Local Elites as State Capacity: How City Chiefs Use Local Information to Increase Tax Compliance in the D.R. Congo
Pablo Balan, Augustin Bergeron, Gabriel Tourek, and Jonathan L. Weigel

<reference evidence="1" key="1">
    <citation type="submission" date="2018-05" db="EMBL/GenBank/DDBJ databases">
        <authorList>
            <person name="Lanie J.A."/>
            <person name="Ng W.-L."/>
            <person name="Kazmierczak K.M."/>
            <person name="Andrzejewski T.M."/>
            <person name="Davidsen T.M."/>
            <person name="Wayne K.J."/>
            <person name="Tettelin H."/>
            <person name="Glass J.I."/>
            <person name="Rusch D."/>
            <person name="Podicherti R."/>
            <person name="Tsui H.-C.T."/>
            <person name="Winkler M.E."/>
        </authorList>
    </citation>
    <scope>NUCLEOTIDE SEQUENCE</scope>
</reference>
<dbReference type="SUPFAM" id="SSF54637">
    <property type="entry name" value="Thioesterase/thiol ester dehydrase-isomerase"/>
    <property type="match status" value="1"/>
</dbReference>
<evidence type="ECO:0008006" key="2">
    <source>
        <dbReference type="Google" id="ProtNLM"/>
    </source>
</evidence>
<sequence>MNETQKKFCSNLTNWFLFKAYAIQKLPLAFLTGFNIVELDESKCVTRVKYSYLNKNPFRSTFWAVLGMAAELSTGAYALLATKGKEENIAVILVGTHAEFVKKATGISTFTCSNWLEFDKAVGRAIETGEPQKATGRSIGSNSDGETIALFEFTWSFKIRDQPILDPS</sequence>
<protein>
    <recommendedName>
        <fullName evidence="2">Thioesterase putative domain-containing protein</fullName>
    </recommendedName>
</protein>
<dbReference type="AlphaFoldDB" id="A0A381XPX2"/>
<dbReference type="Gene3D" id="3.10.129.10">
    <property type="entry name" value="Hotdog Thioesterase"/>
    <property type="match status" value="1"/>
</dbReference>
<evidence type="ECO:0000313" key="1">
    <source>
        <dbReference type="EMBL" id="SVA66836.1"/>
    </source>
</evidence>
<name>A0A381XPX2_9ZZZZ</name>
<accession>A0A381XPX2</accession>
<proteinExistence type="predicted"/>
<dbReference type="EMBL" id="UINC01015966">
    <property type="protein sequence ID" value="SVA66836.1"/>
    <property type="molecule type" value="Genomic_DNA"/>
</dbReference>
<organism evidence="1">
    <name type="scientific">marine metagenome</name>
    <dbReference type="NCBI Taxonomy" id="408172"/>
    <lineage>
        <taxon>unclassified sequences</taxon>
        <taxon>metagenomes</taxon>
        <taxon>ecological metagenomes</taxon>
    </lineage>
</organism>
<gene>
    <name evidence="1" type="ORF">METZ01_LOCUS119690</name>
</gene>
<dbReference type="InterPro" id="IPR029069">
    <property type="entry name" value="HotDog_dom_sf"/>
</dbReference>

Historical states with low capacity often delegated tax collection to local elites, despite the risk of mismanagement. Could this strategy raise revenues without undermining government legitimacy in fragile states today? We provide evidence from a randomized policy experiment assigning neighborhoods of a Congolese city — spanning 45,162 properties — to tax collection by state agents or by city chiefs. Chief collection raised property tax compliance by 3.2 percentage points, increasing revenues by 43%. Although chiefs collected more bribes, we find no evidence of mismanagement or backlash on other margins. Results from a hybrid treatment arm in which state agents consulted with chiefs before collection suggest that chief collectors achieved higher compliance by using local information to more efficiently target households with high payment propensities, rather than by being more effective at persuading households to pay conditional on having visited them.